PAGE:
Physical health also affects participation in nonphysical activities: Lawton et al.  found that older adults reporting a greater number of health conditions engaged in more other-directed projects (i.e., community-centered and/or altruistic in nature). Janke et al.  found in a sample of adults aged 50 and older that socializing with others significantly declined with increasing functional limitations and chronic illnesses. Taken together, these studies show that physical health can enable individuals to engage in or preclude them from taking part in various kinds of leisure activities. However, the effect of physical health on leisure activity participation has been studied mostly in older individuals and few studies have examined the relationship between physical health and leisure activities that are not physical in nature. The current study closes this knowledge gap by investigating the effects of physical health on a wide variety of leisure activities in young, middle-aged, and older adults.
Leisure Activities and Well-Being
One of the most common indicators of well-being in the psychological literature is life satisfaction; thus, this construct was chosen to measure well-being in the current study. Previous studies have demonstrated that leisure activities can improve well-being. Using a sample representing a wide age range (19-89 years), Pressman et al.  found that well-being was positively associated with the frequency of participating in enjoyable leisure activities (e.g., spending quiet time alone, socializing with others, and hobbies), highlighting the importance of various kinds of leisure activities throughout the adult life span. A relationship between leisure activities and well-being was also shown in a study of older adults in Taiwan in which a variety of activity types were measured .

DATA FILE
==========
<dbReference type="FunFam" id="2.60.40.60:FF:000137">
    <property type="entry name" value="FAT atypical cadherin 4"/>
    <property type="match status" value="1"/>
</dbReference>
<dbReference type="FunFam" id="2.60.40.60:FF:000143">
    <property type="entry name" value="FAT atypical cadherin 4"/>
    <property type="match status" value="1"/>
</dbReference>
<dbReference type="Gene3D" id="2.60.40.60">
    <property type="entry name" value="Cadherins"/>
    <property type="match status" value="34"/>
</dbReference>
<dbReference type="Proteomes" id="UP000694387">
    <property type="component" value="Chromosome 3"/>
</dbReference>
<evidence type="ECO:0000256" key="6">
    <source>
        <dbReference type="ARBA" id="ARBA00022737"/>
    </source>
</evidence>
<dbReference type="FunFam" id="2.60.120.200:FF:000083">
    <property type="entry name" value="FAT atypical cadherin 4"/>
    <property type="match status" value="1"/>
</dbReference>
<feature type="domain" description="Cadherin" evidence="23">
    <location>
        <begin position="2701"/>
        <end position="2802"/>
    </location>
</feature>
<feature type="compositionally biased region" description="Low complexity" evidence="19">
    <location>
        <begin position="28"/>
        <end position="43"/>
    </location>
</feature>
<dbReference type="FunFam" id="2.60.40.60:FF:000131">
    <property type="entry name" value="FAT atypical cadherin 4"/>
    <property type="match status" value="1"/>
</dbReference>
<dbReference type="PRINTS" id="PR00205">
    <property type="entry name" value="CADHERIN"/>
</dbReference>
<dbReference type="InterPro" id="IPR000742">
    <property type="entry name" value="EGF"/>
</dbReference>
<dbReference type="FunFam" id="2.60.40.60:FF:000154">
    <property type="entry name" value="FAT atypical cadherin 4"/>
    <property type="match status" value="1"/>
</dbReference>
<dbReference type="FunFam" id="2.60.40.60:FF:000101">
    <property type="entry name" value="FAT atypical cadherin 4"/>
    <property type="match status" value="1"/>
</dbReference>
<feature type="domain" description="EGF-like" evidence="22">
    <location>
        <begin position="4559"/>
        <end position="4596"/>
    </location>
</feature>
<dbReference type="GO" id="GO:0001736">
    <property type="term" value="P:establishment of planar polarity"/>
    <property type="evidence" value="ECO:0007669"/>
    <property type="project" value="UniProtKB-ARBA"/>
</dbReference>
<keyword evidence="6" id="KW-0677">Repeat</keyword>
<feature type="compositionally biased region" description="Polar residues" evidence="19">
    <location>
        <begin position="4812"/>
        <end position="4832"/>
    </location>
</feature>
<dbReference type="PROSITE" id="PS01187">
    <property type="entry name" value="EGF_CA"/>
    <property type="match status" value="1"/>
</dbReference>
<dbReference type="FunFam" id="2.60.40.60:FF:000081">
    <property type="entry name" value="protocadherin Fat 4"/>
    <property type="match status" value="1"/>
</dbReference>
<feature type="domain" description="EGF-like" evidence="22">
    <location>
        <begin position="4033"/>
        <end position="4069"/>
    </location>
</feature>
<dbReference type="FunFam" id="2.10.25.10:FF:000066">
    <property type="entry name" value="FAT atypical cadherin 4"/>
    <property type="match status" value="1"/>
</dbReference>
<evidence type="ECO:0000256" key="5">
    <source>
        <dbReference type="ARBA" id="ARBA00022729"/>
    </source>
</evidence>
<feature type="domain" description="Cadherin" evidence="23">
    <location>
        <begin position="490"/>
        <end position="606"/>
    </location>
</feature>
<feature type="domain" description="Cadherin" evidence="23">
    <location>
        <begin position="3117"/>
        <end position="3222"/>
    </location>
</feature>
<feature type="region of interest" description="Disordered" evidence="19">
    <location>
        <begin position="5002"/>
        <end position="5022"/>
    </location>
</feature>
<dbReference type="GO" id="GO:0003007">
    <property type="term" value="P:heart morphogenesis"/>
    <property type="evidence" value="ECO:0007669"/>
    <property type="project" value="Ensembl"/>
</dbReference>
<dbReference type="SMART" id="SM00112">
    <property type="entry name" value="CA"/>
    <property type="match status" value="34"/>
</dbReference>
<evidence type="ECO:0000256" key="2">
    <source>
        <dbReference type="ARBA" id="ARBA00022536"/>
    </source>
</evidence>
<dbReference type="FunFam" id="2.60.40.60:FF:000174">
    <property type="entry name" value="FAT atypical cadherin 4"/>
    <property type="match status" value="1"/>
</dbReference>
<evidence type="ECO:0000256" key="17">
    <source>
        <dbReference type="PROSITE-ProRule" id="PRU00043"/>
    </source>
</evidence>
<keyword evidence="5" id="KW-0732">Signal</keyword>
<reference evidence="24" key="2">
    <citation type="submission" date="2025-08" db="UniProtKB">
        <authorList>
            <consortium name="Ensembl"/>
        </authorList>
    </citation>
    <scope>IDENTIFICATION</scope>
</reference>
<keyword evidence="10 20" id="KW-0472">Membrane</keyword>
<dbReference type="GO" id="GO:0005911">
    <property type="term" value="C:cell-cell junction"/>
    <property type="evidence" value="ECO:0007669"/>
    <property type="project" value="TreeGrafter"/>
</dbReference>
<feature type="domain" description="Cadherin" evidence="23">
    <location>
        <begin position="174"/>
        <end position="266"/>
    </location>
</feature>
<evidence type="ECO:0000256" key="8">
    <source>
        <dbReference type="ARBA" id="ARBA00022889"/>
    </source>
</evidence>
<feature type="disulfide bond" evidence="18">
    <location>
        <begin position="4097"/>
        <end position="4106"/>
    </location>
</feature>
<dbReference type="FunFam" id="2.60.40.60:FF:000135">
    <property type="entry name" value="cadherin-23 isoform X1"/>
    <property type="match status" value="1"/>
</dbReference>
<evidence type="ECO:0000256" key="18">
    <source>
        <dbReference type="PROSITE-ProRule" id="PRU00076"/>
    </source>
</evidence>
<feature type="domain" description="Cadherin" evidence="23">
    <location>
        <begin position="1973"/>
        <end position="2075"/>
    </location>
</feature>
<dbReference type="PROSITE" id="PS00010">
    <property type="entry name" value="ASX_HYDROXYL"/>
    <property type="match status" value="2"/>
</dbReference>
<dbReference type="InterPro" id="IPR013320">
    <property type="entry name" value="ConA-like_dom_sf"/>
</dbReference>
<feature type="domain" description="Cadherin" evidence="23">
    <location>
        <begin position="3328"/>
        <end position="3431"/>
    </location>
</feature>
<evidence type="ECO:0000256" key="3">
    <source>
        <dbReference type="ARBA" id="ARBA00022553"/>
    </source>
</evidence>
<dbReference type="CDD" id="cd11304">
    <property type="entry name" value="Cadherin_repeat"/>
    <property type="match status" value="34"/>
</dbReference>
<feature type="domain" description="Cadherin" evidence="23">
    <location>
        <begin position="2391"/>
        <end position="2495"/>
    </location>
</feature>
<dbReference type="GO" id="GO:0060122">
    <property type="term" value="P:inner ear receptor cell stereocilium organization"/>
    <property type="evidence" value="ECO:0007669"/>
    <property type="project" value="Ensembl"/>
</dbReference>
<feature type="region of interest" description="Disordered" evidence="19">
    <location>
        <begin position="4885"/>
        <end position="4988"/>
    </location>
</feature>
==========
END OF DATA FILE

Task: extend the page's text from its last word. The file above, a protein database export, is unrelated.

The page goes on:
Longitudinal studies have also demonstrated that various kinds of leisure activities positively impact well-being. Menec and Chipperfield  found that the level of participation in leisure activities predicted life satisfaction 7 years later in a sample of older adults; a similar longitudinal study replicated these findings . Kahana et al.  found that older adults who engaged in more social activities, such as volunteering and informal helping behavior, had greater life satisfaction 3 years later. Van Willigen  demonstrated that older adults who volunteered more hours had greater life satisfaction 3 years after baseline. Thus, there is evidence from both cross-sectional and longitudinal studies for the value of a wide range of leisure activities for psychological well-being, indicating that this relationship is both cohort- and time-independent.
Physical Health and Well-Being
Finally, there is evidence from previous studies using culturally diverse samples to support the relationship between physical health and well-being across the adult life span. Survey studies of undergraduates representing various Western and Eastern cultures indicated that greater well-being was associated with various health-related behaviors (e.g., not smoking, exercise, and getting the recommended amount of sleep) and higher physical functioning [21, 22, 23]. This relationship has also been demonstrated in samples including middle-aged and older adults. A study of adults aged 18-66+ years living in rural Australia found that those with lower physical disability had higher odds of having life satisfaction . In a survey study utilizing a sample of over 430,000 adults aged 18-65+ years across the United States, physical health emerged as one of the strongest predictors of life satisfaction, along with unemployment, disability, and social relationships; these results demonstrate that physical health is on a par with other major antecedents of well-being in the adult life span . Taken together, these studies indicate that physical health is consistently related to well-being across a variety of age groups and cultures. The current study sought to determine whether leisure activities are a mechanism through which physical health impacts well-being.
The Present Study
The purpose of the current study was to investigate the relationships between physical health, leisure activities, and well-being in a life span sample. Previous studies support the hypothesized relationships between these three variables [2, 11, 25], but, to our knowledge, none have tested these relationships simultaneously. The current study filled this knowledge gap investigating the concurrent links between leisure activity engagement, health limitations, subjective health, and well-being in a life span sample. Specifically, leisure activities were investigated as a mediator in the relationship between physical health and well-being.